Here are 3 articles you can read to learn about this study, and other studies examining the oldest old.

Slinin Y, Paudel M, Taylor BC et al. Association Between Serum 25 (OH) Vitamin D and the Risk of Cognitive Decline in Older Women. Journal of Gerontology: Medical Sciences. 2012 Epub

Annweiler C, Allali G, Allain P, et al. Vitamin D and Cognitive Performance in Adults: a systematic review. Eur J. Neurol 2009; 16:1083-1089.

McGrath J, Scragg R, Chant D, et al. No Association Between Serum 25-hydroxyvitamin D3 level and performance on psychometrics tests in NHANES III. Neuroepidemiology 2007: 29, 49-54..

Thanks for reading.


Neelum T. Aggarwal, MD
Steering Committee Member, ADCS
Rush Alzheimer’s Disease Center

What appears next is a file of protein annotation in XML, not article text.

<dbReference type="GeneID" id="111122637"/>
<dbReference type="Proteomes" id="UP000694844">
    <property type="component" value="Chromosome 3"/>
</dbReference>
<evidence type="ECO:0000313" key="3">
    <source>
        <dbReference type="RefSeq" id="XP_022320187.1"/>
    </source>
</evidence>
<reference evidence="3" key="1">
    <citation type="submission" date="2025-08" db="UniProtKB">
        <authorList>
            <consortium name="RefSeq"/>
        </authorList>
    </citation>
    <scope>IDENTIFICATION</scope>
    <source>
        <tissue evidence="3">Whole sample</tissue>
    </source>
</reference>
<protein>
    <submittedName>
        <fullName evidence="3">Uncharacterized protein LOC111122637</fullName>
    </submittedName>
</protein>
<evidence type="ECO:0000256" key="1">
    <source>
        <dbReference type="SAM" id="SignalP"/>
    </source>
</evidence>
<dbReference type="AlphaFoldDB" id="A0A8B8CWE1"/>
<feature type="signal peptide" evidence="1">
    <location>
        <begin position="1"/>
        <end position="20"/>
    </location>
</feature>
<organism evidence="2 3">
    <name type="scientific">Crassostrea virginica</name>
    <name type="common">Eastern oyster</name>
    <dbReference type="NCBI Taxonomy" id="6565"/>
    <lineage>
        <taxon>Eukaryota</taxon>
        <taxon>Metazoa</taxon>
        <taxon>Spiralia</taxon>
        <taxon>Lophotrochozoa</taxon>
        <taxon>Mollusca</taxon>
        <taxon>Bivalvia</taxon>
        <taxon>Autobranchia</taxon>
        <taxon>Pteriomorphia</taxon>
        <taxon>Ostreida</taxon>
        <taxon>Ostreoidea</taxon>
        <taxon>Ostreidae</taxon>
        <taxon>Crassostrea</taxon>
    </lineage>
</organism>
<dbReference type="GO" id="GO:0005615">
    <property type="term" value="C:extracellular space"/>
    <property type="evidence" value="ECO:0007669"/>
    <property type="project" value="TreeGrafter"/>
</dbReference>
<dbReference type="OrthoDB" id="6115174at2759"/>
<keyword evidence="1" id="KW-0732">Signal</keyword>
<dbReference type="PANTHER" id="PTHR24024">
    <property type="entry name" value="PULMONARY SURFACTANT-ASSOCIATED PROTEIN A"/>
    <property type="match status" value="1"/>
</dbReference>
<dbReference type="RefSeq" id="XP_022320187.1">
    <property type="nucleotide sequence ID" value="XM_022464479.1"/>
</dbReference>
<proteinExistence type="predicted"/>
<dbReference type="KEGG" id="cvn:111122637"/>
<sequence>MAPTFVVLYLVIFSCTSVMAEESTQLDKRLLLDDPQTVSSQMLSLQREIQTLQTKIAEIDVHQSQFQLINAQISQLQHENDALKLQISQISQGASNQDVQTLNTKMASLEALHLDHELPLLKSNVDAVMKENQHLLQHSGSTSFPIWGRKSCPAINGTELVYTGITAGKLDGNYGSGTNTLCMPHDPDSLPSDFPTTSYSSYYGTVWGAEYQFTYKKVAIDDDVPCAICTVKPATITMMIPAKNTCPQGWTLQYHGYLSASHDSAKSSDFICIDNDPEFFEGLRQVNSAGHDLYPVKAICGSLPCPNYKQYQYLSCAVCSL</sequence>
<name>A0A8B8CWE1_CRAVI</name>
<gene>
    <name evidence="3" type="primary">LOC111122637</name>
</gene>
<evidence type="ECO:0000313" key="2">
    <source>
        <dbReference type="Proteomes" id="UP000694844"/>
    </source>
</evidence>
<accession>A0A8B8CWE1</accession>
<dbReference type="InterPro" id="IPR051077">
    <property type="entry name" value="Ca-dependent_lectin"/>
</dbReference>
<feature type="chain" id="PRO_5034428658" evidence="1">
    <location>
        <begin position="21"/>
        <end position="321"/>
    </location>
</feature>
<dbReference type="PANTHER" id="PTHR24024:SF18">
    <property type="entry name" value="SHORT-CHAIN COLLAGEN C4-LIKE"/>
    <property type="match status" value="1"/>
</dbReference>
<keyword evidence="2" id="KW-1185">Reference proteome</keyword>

Rush University Medical Center
Chicago, IL











 
Author: Neelum Aggarwal MD at 2:01 PM 0 Comments

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The Alzheimer's Disease Cooperative Study (ADCS) was formed in 1991 as a cooperative agreement between the National Institute on Aging (NIA) and the University of California, San Diego. The ADCS is a major initiative for Alzheimer's disease (AD) clinical studies in the Federal government, addressing treatments for both cognitive and behavioral symptoms. This is part of the NIA Division of Neuroscience's effort to facilitate the discovery, development and testing of new drugs for the treatment of AD and also is part of the Alzheimer's Disease Prevention Initiative.

The ADCS was developed in response to a perceived need to advance research in the development of drugs that might be useful for treating patients with Alzheimer's disease (AD), particularly drugs that might not be developed by industry.